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Environment & Science

Lake Superior
Helena Jacoba / Flickr - http://michrad.io/1LXrdJM

If you’re in the U.P. this summer, you can give back to Lake Superior.

There’s a new project called the Lake Superior Volunteer Corps.

Emily Goodman is with the Superior Watershed Partnership. She says they’re looking for volunteers every Friday this summer to help with restoration work along the lakeshore.

“For example, at Pictured Rocks, tourism has nearly tripled in the last couple years. With this increased nature tourism comes more litter, more erosion, sensitive dunes and vegetation are trampled,” she says.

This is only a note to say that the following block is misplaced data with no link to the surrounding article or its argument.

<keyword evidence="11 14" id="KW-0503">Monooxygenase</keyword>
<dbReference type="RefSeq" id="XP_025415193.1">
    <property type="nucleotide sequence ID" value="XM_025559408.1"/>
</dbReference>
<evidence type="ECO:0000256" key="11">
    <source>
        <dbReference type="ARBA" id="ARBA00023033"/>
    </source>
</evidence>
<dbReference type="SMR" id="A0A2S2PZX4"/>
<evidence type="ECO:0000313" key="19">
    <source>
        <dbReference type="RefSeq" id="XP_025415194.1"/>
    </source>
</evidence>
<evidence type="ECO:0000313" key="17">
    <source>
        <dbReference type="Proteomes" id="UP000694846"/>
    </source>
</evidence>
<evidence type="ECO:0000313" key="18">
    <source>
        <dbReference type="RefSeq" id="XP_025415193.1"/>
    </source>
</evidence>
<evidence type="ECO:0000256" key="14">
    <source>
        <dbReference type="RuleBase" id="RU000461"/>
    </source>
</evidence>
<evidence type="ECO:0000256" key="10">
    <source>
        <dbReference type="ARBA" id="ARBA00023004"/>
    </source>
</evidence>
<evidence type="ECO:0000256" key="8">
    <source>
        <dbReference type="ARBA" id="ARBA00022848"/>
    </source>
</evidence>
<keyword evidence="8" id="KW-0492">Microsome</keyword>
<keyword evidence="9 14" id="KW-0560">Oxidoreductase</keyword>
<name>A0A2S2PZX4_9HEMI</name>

U.S. Environmental Protection Agency sign
TexasGOPVote / FLICKR - HTTP://J.MP/1SPGCL0

The EPA’s Office of Environmental Justice is meant to defend communities that face a disproportionate share of the effects of pollution. But that office’s funding could be cut entirely in the 2018 budget.

A diver inspects Enbridge's Line 5 pipeline under the Straits of Mackinac for a possible dent.
Enbridge inspection video shared with the state of Michigan

The state of Michigan has scrapped a risk study on Enbridge’s Line 5 and fired the contractor just a week before a first draft of the report was to be released.

Katherine Hunsberger

President Trump's budget proposal for the 2018 fiscal year continues to send shock waves through the scientific world.